by H. Joe Weyand

“The full moon is calling; the fever is high and the wicked wind whispers and moans.” – The Eagles*

Winning games, winning championships, making the shot, getting the steal – these experiences can be narcotic.  There is an intense need to repeat the experience.  But reality can get in the way and you can lose the game, fail to win a championship, miss the shot, or fumble the steal.  When your family is heavily invested in sporting events your life can become a roller coaster.  As a player you have some control over how things go.  When you’re a parent, you are just along for the ride.  And that’s easy when you are sharing the exhilaration of success.  The downside is tougher.  In 1996 I could readily identify with the Warriors when they were 3 – 3.  As I watched and taped the state tournament games – the tip, the blowout, and the emphatic claim to the title – I couldn’t help but smile.  I thought that championship was made even more special because that team had to overcome some adversity to get there.

Joel’s experience as a Warrior was the exception as Wahoo cruised along on the high road for four years (except for what Joel called that one little “bump in the road”).  I think we were all cognizant of how rare Joel’s experience had been and were able to cope with normal seasons where losses occur, where goals go unmet, and personal performances fall short.   During the 1996 season Joel was in his junior season at Morningside.  He was a full-time starting point guard and led the team in minutes played.  Coming off their trip to the national tournament in 1995, the Chiefs were expecting to keep that momentum into the new season.  As usual, the North Central Conference was very competitive. The Chiefs were in the hunt for a bid to the national tournament right up to the end of the season.  An 18-9 record would normally be seen as successful, but it fell far short of the 1995 team.  In spite of some great individual performances and some big wins, Joel felt his season was a disappointment.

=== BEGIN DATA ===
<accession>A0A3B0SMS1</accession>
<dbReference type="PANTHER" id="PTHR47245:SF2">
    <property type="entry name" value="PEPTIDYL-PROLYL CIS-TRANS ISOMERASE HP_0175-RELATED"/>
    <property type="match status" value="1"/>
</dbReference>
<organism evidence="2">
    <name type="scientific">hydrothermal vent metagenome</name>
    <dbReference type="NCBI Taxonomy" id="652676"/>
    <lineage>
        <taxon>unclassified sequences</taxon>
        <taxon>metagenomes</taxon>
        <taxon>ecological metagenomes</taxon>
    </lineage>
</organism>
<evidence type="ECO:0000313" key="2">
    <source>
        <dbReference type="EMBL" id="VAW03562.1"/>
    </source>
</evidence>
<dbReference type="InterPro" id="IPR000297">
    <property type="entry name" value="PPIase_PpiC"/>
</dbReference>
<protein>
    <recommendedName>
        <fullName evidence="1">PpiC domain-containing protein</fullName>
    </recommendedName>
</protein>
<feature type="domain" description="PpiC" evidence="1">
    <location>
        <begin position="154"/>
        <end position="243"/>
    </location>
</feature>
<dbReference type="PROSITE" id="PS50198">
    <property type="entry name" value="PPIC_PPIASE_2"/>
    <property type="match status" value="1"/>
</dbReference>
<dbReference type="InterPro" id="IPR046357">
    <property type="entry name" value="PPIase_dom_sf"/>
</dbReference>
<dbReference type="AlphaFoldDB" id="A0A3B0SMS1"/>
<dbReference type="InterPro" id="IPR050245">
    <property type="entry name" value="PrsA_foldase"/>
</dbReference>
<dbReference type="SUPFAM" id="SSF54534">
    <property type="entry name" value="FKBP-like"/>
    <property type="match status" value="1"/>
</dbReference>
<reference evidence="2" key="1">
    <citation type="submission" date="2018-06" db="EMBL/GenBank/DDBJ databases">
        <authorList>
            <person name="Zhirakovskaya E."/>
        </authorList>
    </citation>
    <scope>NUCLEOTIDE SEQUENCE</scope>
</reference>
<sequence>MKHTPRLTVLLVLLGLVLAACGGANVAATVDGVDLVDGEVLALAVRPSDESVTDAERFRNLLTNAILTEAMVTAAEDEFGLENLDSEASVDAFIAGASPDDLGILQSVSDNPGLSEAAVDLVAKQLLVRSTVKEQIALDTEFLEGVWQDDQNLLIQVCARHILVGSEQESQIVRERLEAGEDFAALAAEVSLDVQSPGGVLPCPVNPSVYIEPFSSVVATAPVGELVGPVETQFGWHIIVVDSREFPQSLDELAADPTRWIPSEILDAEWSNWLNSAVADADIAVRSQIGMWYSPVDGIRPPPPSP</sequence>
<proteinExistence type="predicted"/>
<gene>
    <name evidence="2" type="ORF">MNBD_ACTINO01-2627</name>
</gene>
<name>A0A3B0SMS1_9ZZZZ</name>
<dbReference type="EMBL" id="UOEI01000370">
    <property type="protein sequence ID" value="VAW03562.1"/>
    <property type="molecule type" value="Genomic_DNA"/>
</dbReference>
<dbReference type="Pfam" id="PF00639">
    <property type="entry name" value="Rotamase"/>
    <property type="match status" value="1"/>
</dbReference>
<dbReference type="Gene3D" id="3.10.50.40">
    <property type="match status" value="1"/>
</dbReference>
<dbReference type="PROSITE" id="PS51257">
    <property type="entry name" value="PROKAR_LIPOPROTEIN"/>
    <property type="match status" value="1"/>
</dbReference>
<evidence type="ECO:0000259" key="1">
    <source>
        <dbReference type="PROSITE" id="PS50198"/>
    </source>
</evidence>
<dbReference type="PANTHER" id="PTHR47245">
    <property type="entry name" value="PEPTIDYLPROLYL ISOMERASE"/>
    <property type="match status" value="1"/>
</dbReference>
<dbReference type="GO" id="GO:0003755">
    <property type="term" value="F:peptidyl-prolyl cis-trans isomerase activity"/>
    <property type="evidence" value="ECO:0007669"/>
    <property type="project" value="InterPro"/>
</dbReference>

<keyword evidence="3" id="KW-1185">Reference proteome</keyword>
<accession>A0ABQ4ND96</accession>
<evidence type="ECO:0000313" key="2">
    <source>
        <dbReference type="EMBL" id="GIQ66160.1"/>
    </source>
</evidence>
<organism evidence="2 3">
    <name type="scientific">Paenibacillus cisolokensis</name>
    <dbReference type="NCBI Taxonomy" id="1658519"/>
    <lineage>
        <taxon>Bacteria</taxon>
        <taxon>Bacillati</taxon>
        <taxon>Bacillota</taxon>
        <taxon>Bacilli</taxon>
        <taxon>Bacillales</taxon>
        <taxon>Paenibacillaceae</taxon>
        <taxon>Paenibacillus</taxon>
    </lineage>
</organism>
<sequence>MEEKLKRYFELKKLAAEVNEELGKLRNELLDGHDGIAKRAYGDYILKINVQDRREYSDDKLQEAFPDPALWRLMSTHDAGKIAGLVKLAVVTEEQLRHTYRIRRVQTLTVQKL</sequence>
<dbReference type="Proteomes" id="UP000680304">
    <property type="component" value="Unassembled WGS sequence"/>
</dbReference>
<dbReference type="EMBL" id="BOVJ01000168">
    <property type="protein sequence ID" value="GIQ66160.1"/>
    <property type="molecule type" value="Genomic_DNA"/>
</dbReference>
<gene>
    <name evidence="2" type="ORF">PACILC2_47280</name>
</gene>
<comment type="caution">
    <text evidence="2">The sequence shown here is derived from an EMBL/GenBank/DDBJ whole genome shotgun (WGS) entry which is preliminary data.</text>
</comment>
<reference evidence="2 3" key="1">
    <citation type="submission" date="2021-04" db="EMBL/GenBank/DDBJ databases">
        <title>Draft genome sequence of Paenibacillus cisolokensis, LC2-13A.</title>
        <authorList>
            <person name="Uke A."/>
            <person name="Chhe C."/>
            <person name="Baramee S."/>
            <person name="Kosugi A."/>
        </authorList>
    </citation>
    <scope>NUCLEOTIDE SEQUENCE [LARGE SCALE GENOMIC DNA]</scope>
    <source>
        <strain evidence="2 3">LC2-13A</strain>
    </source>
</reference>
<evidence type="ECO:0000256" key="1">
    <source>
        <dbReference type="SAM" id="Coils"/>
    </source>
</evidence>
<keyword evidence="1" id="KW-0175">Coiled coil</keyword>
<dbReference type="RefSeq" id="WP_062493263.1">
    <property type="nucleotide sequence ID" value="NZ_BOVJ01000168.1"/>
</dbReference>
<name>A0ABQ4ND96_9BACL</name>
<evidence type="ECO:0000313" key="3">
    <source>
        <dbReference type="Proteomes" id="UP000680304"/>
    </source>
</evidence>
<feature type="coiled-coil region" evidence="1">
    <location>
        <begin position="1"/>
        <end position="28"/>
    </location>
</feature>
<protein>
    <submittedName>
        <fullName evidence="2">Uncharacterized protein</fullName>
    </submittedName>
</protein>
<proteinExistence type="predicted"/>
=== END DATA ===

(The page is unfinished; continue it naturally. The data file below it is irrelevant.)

Our twin daughters, Jaclyn and Jill, were playing their first high school season at Wahoo.  It was a difficult year. They both made the varsity as freshmen and split time between varsity and junior varsity.  There were stressful moments as they tried to find their way.  The varsity team posted a 12-8 record while the jv’s went 13-3. 

Needless to say, with all that basketball going on in our family, we missed a lot of the Wahoo boys games.  At that time there were only a few boy/girl double headers, so the girls rarely played on the same night as the boys.  But as in previous years the boys schedule often conflicted with Morningside games, especially on Friday and Saturday nights.  However, since Morningside did not qualify for post season play, we were able to attend the state tournament.

By the Wahoo boys standard, our family’s basketball experience in 1996 might be labeled disappointing.  We had to fight off some demons.  The 1996 Warriors had expressed a strong desire to claim another championship.  In doing that, they had to also deal with some demons.  As The Eagles sang, “You got your demons and you got desires.  Well, I’ve got a few of my own.”

*”One of These Nights” by The Eagles

Joel became the starting point guard for Morningside in 1996.
Jaclyn (top) and Jill (above) "made" the state tournament in the pep band. They never did make it on the basketball court, but they did in volleyball.